A divorce, sometimes called a dissolution of marriage, is the complete legal separation and division of a marriage. The process generally requires the authorization of a judge or some other legal permission based on different countries and their practices. Annulment is another term that can be used when referring to the breakdown of a marriage, however there is a difference. A nullity is when a marriage is declared null and void by a person of law; as in, the marriage was never real to begin with or was never legal.

Dissolution of the marriage is not allowed in some parts of the world, however, they generally allow an annulment to take place based on the circumstances. Usually it is never simple and clear; especially if there is a child involved and if there are valuable assets.

Some other legal procedures may follow, there may be a debate as to who is best suited to keep the child (if any), and as such who pays child support. With that also comes the question of who gets the car, the house, etc. There may also be an application for spousal support, more commonly known as alimony.

Before the 1970s, in most states, a couple could not obtain a dissolution of the marriage unless there were “reasons” and they had to provide proof. The party seeking divorce had to provide proof that the other party committed an act that broke a sacred vow; the most frequent cause was infidelity.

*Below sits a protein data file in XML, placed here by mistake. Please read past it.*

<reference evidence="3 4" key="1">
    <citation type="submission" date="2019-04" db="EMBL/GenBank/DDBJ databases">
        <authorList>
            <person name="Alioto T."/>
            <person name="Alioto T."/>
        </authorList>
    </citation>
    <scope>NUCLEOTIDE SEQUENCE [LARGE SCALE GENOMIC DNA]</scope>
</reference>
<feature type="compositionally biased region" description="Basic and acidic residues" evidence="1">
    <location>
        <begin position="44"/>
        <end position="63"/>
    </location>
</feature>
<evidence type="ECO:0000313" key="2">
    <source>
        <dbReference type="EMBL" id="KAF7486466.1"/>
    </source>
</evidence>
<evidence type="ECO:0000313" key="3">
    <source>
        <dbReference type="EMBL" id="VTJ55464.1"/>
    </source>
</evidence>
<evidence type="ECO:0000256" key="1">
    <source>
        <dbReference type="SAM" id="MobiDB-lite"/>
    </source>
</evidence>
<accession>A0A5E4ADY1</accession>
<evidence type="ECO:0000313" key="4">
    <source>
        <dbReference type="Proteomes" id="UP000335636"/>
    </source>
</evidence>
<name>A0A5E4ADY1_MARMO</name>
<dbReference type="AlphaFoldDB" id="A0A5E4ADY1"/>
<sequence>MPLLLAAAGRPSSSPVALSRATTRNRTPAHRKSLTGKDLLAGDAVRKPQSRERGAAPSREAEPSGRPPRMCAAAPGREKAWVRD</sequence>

Since 1975, most states have adopted the “no fault” policy, this is where a couple can get the marriage dissolved, simply for the fact that they no longer want to marry each other. The reasons commonly used in these cases are incompatibility and irreconcilable differences.

The type of divorce most practiced today is the uncontested; This is where both parties involved can agree on the process of separation and division of assets, usually without the help of a lawyer or any type of advisor. Lawyers are sometimes used, but the goal is for each party to reach a reasonable agreement and be able to present it to the court. In this case, approval is generally assured. However, if the parties cannot agree, they can choose to have the court make decisions for them as to who gets the child or children and how the assets are divided.

Collaborative dissolution is also becoming popular and is very similar to uncontested, however the parties generally need attorneys to reach an agreement and there is usually a negotiation process, where each party’s attorney states why their client is the best person to keep any asset. It’s about who will get the kids among other things.

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